DNA testing can be incredibly useful — or highly misleading
When the phenomenal Human Genome Project was completed in 2003, two years ahead of schedule and fifty years after the discovery of the structure of DNA, it looked like we had all diseases nailed. A simple DNA test would reveal which disease you were most likely to fall victim to, so you could pre-empt your nemesis. Forewarned is forearmed.
This project, described as “..one of the great feats of exploration in history”, is a complete mapping of all the genes that form the blueprint for a human being. These genes are collectively known as the genome.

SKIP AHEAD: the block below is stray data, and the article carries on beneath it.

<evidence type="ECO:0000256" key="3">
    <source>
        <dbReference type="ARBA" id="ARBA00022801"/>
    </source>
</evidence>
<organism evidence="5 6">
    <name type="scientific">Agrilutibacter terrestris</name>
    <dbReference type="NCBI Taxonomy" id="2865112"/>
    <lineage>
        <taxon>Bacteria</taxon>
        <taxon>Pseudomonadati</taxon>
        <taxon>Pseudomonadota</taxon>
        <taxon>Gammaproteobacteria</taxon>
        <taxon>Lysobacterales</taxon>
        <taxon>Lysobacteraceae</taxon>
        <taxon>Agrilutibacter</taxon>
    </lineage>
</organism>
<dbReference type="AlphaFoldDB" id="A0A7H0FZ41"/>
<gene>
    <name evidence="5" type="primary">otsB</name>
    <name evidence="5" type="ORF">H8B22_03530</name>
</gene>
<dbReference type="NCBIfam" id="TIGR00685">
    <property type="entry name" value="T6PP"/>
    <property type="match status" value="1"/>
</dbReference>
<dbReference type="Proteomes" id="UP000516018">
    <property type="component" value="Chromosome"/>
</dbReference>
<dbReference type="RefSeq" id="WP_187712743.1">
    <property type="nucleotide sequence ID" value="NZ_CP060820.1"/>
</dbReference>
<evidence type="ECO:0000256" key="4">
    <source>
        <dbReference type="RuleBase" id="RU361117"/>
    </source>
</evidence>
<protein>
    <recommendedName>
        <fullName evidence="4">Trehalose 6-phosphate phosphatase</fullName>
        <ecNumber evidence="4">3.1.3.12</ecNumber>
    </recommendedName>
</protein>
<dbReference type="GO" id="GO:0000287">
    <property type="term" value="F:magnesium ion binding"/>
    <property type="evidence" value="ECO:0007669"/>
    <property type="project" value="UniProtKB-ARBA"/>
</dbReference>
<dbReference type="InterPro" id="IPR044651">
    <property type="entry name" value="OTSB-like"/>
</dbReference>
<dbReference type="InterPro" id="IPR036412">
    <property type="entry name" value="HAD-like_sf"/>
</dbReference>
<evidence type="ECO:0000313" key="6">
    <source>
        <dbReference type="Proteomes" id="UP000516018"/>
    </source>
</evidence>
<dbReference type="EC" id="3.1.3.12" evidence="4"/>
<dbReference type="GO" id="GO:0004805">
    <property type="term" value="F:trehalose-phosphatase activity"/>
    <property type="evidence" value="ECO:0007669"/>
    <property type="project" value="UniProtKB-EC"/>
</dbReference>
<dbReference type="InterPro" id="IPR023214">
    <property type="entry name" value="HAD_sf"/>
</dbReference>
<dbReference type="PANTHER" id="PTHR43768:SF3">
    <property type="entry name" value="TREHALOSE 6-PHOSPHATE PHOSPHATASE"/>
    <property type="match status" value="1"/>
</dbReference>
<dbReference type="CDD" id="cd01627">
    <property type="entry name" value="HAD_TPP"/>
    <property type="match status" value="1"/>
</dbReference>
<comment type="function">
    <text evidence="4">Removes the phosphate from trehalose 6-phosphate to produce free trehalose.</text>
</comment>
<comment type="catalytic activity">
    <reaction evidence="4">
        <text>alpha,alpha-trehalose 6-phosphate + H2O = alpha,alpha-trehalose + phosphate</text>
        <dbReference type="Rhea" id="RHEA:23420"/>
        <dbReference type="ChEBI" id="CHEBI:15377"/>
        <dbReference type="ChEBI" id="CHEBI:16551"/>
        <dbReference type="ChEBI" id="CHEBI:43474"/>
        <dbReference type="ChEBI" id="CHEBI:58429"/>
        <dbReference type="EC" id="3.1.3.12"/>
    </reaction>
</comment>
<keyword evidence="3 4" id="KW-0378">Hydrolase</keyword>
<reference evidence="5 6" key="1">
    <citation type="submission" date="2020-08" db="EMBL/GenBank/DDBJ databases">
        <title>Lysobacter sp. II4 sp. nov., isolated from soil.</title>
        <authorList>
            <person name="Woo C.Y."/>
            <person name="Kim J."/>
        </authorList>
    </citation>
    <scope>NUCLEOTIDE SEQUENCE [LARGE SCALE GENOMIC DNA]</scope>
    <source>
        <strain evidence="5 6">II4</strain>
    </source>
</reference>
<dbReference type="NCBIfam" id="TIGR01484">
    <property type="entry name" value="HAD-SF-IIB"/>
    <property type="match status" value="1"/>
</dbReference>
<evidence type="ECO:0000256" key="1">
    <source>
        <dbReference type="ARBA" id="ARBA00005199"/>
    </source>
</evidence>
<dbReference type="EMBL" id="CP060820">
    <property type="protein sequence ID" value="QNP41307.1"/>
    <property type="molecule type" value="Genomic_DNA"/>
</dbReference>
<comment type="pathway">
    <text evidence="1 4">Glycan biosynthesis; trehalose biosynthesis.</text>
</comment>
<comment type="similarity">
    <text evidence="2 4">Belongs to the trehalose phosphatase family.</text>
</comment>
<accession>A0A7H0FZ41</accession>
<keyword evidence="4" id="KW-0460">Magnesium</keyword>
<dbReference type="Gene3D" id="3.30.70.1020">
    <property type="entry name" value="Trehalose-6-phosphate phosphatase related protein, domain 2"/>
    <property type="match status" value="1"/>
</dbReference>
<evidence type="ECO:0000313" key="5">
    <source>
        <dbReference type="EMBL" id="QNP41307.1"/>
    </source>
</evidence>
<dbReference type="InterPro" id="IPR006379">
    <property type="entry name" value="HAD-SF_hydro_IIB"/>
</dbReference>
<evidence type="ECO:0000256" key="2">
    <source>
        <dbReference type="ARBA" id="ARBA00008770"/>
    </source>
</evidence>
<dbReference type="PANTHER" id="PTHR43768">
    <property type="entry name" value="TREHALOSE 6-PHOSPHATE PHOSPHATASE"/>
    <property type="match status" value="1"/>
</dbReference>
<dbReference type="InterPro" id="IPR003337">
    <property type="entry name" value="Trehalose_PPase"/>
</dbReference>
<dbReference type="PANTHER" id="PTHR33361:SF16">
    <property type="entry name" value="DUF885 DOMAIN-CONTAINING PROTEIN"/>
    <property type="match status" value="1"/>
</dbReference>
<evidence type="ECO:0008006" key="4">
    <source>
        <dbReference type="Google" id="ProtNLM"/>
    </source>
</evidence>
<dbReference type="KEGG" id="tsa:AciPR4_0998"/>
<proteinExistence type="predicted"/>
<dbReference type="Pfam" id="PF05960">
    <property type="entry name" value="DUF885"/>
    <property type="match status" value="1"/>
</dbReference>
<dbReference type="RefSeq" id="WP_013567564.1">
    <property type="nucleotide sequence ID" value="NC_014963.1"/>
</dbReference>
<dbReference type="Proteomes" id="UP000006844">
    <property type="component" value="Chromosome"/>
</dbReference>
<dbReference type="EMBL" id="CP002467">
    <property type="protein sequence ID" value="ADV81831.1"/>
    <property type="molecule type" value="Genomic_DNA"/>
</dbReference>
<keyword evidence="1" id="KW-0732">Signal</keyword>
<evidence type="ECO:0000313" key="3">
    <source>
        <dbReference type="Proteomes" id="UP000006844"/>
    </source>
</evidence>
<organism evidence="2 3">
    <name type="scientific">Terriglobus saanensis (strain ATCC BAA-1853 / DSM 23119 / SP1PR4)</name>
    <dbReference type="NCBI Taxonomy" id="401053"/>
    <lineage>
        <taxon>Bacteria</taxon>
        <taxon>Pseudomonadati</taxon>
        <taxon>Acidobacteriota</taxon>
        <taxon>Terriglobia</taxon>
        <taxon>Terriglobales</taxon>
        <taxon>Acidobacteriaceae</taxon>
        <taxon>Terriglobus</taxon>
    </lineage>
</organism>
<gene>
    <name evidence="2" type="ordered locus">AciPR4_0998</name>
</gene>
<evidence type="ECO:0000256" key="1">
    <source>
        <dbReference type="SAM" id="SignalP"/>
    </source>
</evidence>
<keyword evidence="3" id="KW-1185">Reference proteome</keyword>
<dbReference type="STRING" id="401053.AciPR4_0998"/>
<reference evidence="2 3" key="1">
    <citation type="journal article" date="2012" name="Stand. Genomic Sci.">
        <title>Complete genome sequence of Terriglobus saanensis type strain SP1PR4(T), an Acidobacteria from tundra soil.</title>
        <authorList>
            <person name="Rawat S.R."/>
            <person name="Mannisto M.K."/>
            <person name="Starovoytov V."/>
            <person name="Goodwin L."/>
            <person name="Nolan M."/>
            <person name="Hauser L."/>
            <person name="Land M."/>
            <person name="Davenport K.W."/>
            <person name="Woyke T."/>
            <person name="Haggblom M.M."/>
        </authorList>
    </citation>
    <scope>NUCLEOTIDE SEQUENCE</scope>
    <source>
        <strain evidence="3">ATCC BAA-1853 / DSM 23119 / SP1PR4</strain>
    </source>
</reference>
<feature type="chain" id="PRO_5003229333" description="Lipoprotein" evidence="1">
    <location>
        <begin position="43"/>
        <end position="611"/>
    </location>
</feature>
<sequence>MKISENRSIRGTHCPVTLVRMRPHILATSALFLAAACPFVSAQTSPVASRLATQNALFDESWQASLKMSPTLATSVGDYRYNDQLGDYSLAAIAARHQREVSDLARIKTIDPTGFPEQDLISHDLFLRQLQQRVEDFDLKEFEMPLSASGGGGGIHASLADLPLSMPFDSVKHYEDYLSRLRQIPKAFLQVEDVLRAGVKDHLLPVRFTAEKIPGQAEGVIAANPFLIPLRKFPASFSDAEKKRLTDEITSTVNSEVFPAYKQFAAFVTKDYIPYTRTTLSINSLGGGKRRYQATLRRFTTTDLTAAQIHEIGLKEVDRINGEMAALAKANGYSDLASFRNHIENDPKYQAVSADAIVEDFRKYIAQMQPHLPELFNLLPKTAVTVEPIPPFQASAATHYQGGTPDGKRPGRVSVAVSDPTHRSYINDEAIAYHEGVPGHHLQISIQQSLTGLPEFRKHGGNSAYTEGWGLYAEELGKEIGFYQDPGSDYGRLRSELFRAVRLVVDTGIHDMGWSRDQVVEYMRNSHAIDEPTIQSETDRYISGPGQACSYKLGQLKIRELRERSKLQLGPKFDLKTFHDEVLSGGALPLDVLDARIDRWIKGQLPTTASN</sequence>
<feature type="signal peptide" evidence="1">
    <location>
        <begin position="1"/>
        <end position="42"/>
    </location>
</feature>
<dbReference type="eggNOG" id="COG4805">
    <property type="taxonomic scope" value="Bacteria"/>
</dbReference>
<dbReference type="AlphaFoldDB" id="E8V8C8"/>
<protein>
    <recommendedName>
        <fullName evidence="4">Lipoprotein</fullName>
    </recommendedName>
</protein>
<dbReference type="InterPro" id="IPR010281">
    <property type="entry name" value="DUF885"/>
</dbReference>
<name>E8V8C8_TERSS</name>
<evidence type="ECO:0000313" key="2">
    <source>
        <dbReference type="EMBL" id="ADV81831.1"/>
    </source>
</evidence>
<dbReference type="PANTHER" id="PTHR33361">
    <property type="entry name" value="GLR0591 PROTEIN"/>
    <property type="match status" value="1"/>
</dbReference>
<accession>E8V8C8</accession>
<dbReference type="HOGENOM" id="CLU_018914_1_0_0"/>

Your individual genome can now be dissected, analysed, and the results plotted on charts. Depending on the type of test you choose, your genome can reveal what diseases you might inherit, who you are related to, or where your ancestors came from.
No wonder that a craze for genetic testing has swept across much of the world, especially the US and UK, creating a global boom in the industry. A quick Internet search reveals that the competition among laboratories for your DNA is fierce.
The procedure is simplicity itself. For a (usually) reasonable fee, you order a test kit from your chosen laboratory, take a swab, post the swab back to the lab and wait for the results to arrive.
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